An international study Evaluating the Relative Environmental Impact of Countries has placed India 7th in the world for environmental degradation. This is not too bad, on the whole, if you consider the population of the country. In a proportional environmental impact ranking, which takes population factors into account, India ranks much lower.
The study uses seven indicators of environmental degradation: natural forest loss, habitat conversion, marine captures, fertilizer use, water pollution, carbon emissions and species threat. Unlike existing rankings, this study deliberately avoided human health and economic data, and instead focused on environmental impact only. Other variables-bushmeat harvest, coral reef habitat quality, seagrass loss, freshwater habitat degradation, illegal fishing, invertebrate threat patterns, and some forms of greenhouse gas emission-were excluded due to a lack of country-specific data.
According to the Wall Street Journal, in an effort to boost food production, win farmer votes and encourage the domestic fertilizer industry, the government has increased its subsidy of urea fertilizer over the years, and now pays about half of the domestic industry’s cost of production. The overuse of urea is so degrading the soil that yields on some crops are falling-landing India is 2nd place for environmental impact due to fertilizer use.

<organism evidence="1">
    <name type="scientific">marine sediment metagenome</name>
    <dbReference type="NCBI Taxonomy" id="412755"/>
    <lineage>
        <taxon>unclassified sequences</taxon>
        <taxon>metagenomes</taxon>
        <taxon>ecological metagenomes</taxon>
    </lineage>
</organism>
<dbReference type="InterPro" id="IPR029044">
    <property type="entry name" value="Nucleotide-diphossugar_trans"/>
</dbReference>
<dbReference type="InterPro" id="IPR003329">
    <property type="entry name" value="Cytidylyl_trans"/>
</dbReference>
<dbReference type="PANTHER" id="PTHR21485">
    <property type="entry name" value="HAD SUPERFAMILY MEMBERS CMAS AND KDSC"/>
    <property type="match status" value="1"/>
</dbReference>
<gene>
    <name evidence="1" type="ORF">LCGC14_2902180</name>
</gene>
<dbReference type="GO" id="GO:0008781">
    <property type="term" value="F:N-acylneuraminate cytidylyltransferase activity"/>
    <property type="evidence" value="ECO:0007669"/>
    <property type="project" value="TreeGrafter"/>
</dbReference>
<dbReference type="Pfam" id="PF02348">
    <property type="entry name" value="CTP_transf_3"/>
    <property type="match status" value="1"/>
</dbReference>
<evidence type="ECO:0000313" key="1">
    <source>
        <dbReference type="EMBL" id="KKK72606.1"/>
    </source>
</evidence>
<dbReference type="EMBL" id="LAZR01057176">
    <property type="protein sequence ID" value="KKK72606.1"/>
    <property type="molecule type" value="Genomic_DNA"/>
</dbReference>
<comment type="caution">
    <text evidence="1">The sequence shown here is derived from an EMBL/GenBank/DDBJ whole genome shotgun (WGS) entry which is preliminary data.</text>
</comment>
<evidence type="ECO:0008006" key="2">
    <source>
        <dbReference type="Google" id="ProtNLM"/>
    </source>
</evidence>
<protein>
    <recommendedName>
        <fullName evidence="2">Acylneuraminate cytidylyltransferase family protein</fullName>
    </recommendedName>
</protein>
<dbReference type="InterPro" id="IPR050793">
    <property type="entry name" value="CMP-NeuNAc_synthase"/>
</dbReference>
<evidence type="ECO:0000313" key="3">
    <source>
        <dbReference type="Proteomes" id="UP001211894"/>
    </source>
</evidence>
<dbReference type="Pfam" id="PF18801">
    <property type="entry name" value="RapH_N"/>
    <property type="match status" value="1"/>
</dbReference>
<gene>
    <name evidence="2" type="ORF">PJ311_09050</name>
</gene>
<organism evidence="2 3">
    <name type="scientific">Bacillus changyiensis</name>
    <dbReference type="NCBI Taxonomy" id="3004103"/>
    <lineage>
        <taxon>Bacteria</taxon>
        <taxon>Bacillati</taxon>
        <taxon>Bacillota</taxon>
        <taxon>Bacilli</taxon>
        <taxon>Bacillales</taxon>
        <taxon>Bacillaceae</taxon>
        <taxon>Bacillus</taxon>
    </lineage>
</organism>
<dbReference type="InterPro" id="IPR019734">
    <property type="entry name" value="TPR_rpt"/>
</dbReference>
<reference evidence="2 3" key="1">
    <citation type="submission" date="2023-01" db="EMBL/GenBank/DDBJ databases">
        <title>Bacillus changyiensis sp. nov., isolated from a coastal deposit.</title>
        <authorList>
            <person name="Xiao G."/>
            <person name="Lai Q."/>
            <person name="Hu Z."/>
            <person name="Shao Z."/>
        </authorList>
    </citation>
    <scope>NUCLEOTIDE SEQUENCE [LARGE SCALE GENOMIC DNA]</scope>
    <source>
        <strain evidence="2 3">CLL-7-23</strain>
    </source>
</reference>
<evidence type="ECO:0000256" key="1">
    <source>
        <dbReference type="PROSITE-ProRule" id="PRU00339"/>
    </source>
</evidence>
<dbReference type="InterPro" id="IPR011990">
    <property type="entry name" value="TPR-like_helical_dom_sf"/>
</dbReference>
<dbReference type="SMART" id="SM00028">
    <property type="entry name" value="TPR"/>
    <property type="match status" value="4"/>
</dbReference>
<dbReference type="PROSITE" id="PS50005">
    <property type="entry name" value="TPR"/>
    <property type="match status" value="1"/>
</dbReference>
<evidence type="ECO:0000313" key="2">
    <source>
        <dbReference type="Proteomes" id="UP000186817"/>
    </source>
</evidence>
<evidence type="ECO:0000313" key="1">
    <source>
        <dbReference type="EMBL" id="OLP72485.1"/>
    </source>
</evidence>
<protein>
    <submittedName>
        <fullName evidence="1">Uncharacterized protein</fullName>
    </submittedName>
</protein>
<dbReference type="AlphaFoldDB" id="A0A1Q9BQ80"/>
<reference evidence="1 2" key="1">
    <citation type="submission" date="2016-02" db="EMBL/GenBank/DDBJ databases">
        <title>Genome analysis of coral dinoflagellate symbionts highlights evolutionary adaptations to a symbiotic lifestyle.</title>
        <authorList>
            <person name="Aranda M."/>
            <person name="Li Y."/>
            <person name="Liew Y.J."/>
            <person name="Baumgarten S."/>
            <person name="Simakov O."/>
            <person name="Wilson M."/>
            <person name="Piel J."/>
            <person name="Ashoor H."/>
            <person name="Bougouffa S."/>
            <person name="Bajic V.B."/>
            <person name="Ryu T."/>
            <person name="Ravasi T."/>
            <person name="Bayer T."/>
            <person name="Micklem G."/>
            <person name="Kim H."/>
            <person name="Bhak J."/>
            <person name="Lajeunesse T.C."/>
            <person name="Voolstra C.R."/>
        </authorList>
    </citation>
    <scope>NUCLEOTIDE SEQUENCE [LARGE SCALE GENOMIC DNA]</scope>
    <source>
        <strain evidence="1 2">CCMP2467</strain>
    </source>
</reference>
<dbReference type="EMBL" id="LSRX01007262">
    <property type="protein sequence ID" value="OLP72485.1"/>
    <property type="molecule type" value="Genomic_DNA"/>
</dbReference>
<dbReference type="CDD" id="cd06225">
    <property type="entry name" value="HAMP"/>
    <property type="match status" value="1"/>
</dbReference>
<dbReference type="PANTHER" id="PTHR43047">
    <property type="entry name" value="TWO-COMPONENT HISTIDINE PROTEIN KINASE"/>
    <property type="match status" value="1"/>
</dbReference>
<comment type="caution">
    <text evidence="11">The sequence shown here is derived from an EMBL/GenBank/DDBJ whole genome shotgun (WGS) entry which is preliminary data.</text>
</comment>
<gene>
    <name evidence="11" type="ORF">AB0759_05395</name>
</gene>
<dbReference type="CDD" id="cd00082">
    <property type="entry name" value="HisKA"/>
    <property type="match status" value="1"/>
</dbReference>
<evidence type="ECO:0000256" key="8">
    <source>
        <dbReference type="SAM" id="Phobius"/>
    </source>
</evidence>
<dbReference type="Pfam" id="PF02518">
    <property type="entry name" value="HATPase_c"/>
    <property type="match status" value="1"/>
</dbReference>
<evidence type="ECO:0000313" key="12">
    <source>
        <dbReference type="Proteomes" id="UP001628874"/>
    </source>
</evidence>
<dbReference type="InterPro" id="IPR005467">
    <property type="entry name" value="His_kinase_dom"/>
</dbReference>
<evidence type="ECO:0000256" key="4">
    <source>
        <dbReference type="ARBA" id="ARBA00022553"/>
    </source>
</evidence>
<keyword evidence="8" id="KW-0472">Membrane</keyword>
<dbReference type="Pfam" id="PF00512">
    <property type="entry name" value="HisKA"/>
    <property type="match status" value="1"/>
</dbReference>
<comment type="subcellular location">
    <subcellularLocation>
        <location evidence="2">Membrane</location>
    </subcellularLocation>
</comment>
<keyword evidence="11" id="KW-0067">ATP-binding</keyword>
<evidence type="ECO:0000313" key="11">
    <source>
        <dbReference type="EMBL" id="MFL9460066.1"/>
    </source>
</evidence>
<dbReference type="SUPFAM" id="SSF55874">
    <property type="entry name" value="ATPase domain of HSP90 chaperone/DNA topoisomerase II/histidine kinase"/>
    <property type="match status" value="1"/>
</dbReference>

India ranks 3rd for water pollution as increasing competition for water among various sectors, including agriculture, industry, domestic, drinking, energy generation and others, is causing this precious natural resource to dry up-while increasing pollution is also leading to the destruction of the habitat of wildlife that lives in waterways.
India comes in 8th for another three areas: threatened species, marine capture and CO2 emissions.
Source: Care 2
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